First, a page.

Visages of African-American heroes —Sojourner Truth, Frederick Douglass, and Martin Luther King, Jr.—are taped to the front of the Victory Temple Baptist Church sanctuary where about 30 are gathered on a misty Wednesday night for worship. Stacked on a shelf in the church's foyer are Lottie Moon Christmas-offering envelopes.
The curious observer might wonder what link Moon, a white, nineteenth-century missionary heroine of the Southern Baptist Convention, has to a black Baptist church.
The answer lies in Victory Temple's unique background: In many ways the church is purely Southern black; in others, it is purely Southern Baptist.
Victory Temple is one of about 20 black Southern Baptist churches in Mississippi. Given Baptist history, combining black and Southern Baptist would typically be an oxymoron. Churches like Victory Temple, near the Mississippi River in the Delta town of Greenville, are reversing that.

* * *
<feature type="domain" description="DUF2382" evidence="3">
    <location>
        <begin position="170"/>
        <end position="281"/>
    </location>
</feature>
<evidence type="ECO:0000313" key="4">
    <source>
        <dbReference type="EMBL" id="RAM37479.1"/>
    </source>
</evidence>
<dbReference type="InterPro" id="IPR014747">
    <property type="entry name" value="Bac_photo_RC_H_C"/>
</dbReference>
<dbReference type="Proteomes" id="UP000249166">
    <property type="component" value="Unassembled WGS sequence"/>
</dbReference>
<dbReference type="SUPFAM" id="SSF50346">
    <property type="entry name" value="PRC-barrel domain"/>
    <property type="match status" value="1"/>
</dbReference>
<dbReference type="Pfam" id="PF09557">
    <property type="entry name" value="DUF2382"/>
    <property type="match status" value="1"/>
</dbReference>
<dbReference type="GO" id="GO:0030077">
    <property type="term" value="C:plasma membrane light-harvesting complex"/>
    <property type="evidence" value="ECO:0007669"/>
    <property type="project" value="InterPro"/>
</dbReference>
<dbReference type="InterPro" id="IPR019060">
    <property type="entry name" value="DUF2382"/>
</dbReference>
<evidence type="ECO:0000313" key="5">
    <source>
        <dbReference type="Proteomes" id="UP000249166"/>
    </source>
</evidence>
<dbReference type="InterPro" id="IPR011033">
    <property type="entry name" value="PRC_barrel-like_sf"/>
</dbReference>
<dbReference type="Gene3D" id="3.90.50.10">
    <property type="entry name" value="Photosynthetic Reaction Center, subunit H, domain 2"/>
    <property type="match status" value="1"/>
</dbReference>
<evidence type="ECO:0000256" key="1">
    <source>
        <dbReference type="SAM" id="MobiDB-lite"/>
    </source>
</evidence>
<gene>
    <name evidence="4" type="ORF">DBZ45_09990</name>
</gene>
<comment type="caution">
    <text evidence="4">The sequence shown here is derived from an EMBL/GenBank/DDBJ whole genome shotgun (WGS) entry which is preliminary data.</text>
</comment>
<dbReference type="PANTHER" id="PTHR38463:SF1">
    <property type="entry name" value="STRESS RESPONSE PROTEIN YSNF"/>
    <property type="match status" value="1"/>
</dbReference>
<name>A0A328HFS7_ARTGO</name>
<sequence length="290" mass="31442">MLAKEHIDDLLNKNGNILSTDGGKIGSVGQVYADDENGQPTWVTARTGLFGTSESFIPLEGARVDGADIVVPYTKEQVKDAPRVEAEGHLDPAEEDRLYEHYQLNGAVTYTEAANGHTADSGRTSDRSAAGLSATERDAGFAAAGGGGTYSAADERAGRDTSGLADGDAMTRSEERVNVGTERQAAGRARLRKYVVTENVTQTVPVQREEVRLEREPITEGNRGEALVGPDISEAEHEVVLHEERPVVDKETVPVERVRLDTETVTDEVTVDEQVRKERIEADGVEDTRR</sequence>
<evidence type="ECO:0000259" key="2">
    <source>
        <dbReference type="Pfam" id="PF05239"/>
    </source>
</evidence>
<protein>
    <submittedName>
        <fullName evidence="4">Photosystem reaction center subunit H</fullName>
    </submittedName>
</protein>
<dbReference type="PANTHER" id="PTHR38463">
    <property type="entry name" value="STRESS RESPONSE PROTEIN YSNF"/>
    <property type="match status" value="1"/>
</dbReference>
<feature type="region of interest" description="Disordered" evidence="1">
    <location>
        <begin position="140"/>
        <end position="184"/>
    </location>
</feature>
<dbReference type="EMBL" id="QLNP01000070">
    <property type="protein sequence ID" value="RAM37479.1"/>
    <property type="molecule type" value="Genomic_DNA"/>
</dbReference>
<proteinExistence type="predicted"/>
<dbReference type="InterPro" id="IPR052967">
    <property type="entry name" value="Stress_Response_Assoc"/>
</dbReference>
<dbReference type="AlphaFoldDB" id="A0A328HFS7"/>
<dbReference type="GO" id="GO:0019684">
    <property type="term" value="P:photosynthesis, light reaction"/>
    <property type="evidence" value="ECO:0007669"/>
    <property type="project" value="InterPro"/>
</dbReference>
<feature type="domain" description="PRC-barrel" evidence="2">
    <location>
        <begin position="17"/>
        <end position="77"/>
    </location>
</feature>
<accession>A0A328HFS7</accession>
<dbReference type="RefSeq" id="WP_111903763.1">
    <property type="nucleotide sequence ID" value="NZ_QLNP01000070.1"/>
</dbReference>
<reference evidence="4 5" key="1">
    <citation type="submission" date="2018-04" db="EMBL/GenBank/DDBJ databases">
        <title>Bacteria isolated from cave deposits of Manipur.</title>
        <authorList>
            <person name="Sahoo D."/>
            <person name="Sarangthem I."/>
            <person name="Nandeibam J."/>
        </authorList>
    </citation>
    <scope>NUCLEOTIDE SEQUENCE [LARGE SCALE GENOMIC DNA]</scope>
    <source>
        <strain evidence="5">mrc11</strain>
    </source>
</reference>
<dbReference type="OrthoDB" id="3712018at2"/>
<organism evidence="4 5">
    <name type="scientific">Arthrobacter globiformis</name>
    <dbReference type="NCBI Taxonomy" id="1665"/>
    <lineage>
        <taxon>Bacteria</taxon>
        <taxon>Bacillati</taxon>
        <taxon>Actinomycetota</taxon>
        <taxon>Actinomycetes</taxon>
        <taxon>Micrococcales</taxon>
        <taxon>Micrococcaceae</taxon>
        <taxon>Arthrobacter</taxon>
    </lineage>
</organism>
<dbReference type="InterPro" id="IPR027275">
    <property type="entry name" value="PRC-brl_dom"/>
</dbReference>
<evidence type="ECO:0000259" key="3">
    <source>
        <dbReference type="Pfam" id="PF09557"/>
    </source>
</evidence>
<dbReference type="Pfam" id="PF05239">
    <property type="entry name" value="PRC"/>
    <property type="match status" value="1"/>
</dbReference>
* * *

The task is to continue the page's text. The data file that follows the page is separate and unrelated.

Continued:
A PAST STILL PRESENT
The Southern Baptist Convention (SBC) has shown as much desire as any American evangelical institution to rid itself of its racist past.
The SBC was organized 150 years ago this month, when Baptists in the South split from the national Triennial Convention and its extension, the American Baptist Home Mission Society, in a dispute over whether slave owners should become missionaries. Northern abolitionists objected to the idea, while Southern Baptists argued that it was their right.
Although many blacks were initially members of SBC congregations—the churches of their slave masters—following the Emancipation Proclamation and the finish of the Civil War, blacks left the denomination in droves. By 1890, out of more than one million SBC members, there were no African Americans. Black ...1